In the late Victorian era, the ‘leg of mutton’ sleeve shape was incredibly popular, the top of the sleeve was balloon like and tapered down towards the wrist, similar to the way a leg of mutton looks, hence the name. This was highly favoured by Filipinos and the camisas sleeve became wider and starch was used to help the thin Piña fabric hold its ballooned shape.
The Spanish regime ended in 1898 and the Americans took over, however Americans still took influence from European fashion trends and so a few still made it over, first being the Edwardian/Gibson girl look and morning glory skirt. The Gibson girl was characterised by a large ‘pigeon’ chest which was achieved through the S bend corset and lots of padding and fabric, paired with a slender skirt that flared out at the bottom with a train, similar to that of the morning glory flower in which it was named after. The S bend corset and excessive padding was again not favoured but the camisa and pañuelo became larger giving a similar top heave look, the skirt style was adopted quickly which resulted in the serpentina skirt shape, the Saya was again lined with sinamay to help create and hold its shape.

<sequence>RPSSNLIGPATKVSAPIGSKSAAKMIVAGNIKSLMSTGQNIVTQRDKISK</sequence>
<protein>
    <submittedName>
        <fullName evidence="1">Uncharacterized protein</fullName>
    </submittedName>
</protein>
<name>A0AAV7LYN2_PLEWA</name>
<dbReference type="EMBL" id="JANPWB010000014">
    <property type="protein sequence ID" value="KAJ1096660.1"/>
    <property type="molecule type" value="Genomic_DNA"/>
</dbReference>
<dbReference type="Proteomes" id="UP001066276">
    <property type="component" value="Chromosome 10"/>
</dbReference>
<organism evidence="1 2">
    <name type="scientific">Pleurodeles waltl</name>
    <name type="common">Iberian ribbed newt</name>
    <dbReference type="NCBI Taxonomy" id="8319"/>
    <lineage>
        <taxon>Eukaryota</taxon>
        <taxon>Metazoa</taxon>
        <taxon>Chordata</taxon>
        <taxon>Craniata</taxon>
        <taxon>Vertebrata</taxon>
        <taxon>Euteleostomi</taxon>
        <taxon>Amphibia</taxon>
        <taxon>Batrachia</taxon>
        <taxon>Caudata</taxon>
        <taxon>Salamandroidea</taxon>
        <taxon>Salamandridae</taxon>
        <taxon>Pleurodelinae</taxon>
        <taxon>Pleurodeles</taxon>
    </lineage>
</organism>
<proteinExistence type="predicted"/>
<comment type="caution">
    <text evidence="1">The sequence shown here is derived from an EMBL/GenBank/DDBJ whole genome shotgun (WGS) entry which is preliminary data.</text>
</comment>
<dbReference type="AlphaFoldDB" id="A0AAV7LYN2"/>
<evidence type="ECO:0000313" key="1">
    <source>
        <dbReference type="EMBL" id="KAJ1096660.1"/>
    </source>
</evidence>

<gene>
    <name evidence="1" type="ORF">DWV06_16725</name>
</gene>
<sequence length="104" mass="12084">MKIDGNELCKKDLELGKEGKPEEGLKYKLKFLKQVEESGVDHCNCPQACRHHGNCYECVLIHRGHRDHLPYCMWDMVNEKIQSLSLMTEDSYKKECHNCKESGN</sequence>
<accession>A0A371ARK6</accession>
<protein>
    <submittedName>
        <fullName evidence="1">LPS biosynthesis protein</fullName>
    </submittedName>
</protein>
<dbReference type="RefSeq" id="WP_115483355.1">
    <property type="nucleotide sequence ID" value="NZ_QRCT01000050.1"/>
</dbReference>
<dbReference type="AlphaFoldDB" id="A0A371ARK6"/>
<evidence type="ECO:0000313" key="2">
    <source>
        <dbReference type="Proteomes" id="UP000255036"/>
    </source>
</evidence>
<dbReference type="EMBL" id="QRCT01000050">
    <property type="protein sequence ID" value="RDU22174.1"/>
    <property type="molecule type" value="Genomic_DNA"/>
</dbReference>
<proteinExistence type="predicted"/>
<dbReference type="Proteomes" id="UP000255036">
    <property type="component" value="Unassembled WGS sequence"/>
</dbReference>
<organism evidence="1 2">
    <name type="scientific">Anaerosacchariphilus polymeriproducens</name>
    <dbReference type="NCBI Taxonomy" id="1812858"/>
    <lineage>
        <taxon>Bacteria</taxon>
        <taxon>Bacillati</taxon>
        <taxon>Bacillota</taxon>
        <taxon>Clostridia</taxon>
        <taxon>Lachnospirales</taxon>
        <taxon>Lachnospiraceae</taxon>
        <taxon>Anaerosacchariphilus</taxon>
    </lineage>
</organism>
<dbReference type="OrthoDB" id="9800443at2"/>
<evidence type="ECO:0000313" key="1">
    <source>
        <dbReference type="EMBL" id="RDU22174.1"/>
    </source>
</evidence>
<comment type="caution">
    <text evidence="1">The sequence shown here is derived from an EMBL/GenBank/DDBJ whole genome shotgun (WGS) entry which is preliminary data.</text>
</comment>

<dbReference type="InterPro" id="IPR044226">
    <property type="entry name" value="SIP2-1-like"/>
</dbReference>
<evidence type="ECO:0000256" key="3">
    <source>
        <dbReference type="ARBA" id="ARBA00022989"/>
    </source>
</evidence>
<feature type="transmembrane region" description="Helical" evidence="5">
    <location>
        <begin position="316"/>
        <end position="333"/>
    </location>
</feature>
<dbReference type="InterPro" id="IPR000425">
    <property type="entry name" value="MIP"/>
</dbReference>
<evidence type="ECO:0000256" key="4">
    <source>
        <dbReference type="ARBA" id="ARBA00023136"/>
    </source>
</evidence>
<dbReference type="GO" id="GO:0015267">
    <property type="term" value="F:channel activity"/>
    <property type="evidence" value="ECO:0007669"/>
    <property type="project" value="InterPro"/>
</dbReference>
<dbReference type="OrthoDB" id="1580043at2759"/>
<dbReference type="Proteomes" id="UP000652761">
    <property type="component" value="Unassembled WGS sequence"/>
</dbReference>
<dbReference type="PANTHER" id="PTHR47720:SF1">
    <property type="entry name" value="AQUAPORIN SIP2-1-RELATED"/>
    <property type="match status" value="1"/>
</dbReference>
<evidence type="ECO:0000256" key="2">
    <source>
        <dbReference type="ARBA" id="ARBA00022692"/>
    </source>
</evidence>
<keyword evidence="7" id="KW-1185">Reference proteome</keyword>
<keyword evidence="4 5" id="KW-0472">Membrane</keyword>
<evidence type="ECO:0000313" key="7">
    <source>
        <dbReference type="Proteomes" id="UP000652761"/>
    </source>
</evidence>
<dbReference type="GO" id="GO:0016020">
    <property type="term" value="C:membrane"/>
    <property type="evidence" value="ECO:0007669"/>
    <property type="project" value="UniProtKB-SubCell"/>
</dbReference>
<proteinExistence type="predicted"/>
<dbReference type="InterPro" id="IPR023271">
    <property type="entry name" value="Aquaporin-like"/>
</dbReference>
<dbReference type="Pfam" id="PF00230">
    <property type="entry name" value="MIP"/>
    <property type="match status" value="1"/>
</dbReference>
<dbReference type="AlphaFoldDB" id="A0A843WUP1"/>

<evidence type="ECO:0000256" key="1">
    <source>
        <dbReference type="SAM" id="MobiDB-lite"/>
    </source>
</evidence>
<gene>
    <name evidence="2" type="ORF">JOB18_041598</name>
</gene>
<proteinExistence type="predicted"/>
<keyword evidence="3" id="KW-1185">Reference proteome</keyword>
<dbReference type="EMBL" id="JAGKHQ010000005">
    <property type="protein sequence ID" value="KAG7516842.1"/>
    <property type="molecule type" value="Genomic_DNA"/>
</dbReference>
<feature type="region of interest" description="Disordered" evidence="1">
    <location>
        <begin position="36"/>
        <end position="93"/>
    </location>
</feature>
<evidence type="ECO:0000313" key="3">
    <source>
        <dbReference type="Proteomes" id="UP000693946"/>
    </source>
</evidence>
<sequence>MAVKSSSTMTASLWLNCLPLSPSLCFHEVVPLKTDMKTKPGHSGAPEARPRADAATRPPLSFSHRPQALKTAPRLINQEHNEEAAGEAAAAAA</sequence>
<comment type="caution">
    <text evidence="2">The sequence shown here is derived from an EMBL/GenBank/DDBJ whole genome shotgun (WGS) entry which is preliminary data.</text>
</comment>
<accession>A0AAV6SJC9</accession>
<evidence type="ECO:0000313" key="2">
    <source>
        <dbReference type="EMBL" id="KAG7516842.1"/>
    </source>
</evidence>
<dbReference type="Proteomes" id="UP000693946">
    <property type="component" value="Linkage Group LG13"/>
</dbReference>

This would be the last of Europe’s direct fashion influence on the Philippines as new trends would be created and set by American influence, and soon the Philippines would have full independence in 1946. This information was sourced from the amazing scenographer Gino Gonzales and his works over on NCCA PCEP YouTube channel and the Dressed: the history of fashion podcast. And other sites such as Wikipedia and Renacimiento Manila on Facebook.
Hello, I'm Megan Dowthwaite, a graphic designer and content creator. I'm fascinated by the world and its various cultures main ones being Korea, the Philippines and other Asian countries, I specifically focus on fashion, art, history and the ecosystem. I love to learn and share my new found knowledge with others.